Why Wesleyan embraced Coursera, Amherst rejected edX, and Rollins is going its own way.
Inside Eight Game-changing MOOCs
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Can a university dependent on convincing students and their parents to part with tuition dollars afford to participate in a movement that says online education should be free? On the other hand, can a university that wants to stay relevant afford not to?
Those were the questions in the air when CIOs representing about 40 institutions gathered to discuss massive open online courses, or MOOCs, at the The Higher Education Technology Forum in San Diego, an invitation-only event organized by Consero.
The panel on MOOCs included three CIOs: David Baird of Wesleyan University, Gayle Barton of Amherst College, and Patricia Schoknecht of Rollins College. Each school has a different approach to MOOCs. Wesleyan is active in Coursera, the for-profit MOOC that has so far accumulated the longest list of university partners. Amherst was recently in the news after faculty shot down a proposed partnership with edX. Rollins will offer a MOOC-style course, but do it independently.
"When I started last July, online education was the last thing on my mind," Barton said. Amherst is a small liberal arts college in Amherst, Mass., known for small class sizes and faculty-student research collaboration. Yet after Amherst was approached first by 2U (formerly 2tor) and then Coursera, she felt responsible to investigate other options. She approached edX, the non-profit started by MIT and Harvard, that so far supports a relatively exclusive club of a dozen universities, as well as Udacity, which like Coursera is a for-profit company. 2U offers a cloud-based online education platform that allows schools to charge tuition.
"Those of us working on it felt that edX was the best fit because of their focus on very high quality courses and helping people do that," Barton said. She figured Amherst needed the help coming up to speed on online education. In addition, she thought it would be valuable to get access to the assessment and analytics tools built into the edX platform.
As negotiations continued, Amherst president Carolyn Martin publicly supported a partnership with edX but left the final decision of whether to participate to a faculty committee, which in April rejected the plan. Barton said she was disappointed but takes heart from the fact that about 40% of the faculty voted "yes" and many of the others agreed the college should do more to experiment with online education -- just not with edX. Although some press accounts made it sound like they feared online education would be a threat to their jobs, faculty concerns had more to do with surrendering control to a consortium with an undefined business model, she said. The discussion about what Amherst should do instead is continuing, she said.
Other CIOs at the forum wondered aloud whether those pursuing MOOC partnerships had really thought things through, particularly the potential damage to the brand of a "high touch" school that charges $50,000 a year or more based on the value of the on-campus experience. As one man put it, how can a small liberal arts school like Amherst make the case that it is worth the money while at the same time saying, "Oh, by the way, you can also get this Amherst lite experience for free?"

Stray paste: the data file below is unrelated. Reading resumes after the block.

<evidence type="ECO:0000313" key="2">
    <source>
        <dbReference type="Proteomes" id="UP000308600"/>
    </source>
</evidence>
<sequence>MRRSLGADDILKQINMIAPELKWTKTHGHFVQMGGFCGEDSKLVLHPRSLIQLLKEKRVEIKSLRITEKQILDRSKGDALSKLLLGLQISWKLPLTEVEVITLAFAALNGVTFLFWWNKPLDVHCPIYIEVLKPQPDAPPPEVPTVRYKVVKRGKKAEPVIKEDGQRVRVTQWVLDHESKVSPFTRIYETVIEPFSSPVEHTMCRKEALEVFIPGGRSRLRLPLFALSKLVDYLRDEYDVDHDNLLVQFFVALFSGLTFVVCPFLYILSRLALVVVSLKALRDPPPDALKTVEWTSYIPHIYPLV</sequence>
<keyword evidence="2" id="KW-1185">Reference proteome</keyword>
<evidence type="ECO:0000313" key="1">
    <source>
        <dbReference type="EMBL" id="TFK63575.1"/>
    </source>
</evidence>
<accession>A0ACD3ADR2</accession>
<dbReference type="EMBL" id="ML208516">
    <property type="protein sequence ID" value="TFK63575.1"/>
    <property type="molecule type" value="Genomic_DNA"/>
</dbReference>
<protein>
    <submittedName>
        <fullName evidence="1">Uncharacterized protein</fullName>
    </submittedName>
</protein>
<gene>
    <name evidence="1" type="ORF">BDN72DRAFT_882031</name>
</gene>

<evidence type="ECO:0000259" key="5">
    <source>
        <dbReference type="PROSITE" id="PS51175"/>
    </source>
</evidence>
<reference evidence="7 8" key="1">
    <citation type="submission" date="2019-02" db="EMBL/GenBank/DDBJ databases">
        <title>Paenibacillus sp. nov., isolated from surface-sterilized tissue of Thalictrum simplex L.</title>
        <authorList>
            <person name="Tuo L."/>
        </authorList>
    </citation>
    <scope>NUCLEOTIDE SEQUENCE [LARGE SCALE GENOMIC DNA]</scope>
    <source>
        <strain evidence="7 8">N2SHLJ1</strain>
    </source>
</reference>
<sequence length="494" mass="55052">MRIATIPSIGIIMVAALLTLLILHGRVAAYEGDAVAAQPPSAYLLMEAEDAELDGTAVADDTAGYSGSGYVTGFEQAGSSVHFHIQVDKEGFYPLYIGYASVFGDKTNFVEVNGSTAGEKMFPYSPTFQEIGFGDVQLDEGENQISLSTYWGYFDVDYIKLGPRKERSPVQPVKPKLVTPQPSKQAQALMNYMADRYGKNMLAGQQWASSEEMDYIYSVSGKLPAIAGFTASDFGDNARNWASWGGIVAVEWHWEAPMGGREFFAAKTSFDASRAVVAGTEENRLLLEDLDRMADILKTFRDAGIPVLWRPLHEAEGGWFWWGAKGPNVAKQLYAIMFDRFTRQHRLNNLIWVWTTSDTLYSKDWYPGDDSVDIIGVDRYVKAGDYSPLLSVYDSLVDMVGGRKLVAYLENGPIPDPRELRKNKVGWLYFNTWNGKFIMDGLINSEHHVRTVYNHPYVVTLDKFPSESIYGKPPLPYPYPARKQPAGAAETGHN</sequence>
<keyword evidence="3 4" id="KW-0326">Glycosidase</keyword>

On the other hand, those who refuse to become involved "may come to regret it" as larger players shape the MOOC movement, another participant said. "If these courses wind up having the same weight as brick-and-mortar classes, then we have problem to contend with."
Yet Wesleyan, a private university in Middletown, Conn., is willing to take the risk, Baird said. "We decided we'd be better able to position ourselves if we're involved than if we're standing on the sidelines."
Wesleyan president Michael S. Roth was in the process of closing a deal with Coursera when Baird joined the university in August. Although Wesleyan also consulted with faculty as part of the decision-making process, the deal was cut over the summer when many professors were away, Baird said. A six-week course on The Language of Hollywood recently wrapped up, and the film studies professor who offered it is so enthusiastic he plans to do it again in the fall.
Wesleyan president Roth personally taught a philosophy and great books course on The Modern and the Postmodern. Wesleyan's Coursera offerings have been averaging an enrollment of about 30,000, although a Social Psychology course to be offered this summer has attracted more than 100,000 signups and counting.
The professors who have tried the MOOC course format tend to be "flattered by the idea that students in (pick your country) would meet in a coffee shop to talk about Nietzsche," Baird said. Others are inspired by the vision articulated in Coursera co-founder Daphne Koller's TED talk about making high-quality education available in places around the world and to people who would never be able to access it face-to-face.
In addition, distribution through Coursera gives Wesleyan alumni an opportunity to take classes they weren't able to get into during their time on campus, Baird said. There is also the recruiting value of reaching "students around the world who we want to give an inkling of what a Wesleyan education is like," he said.
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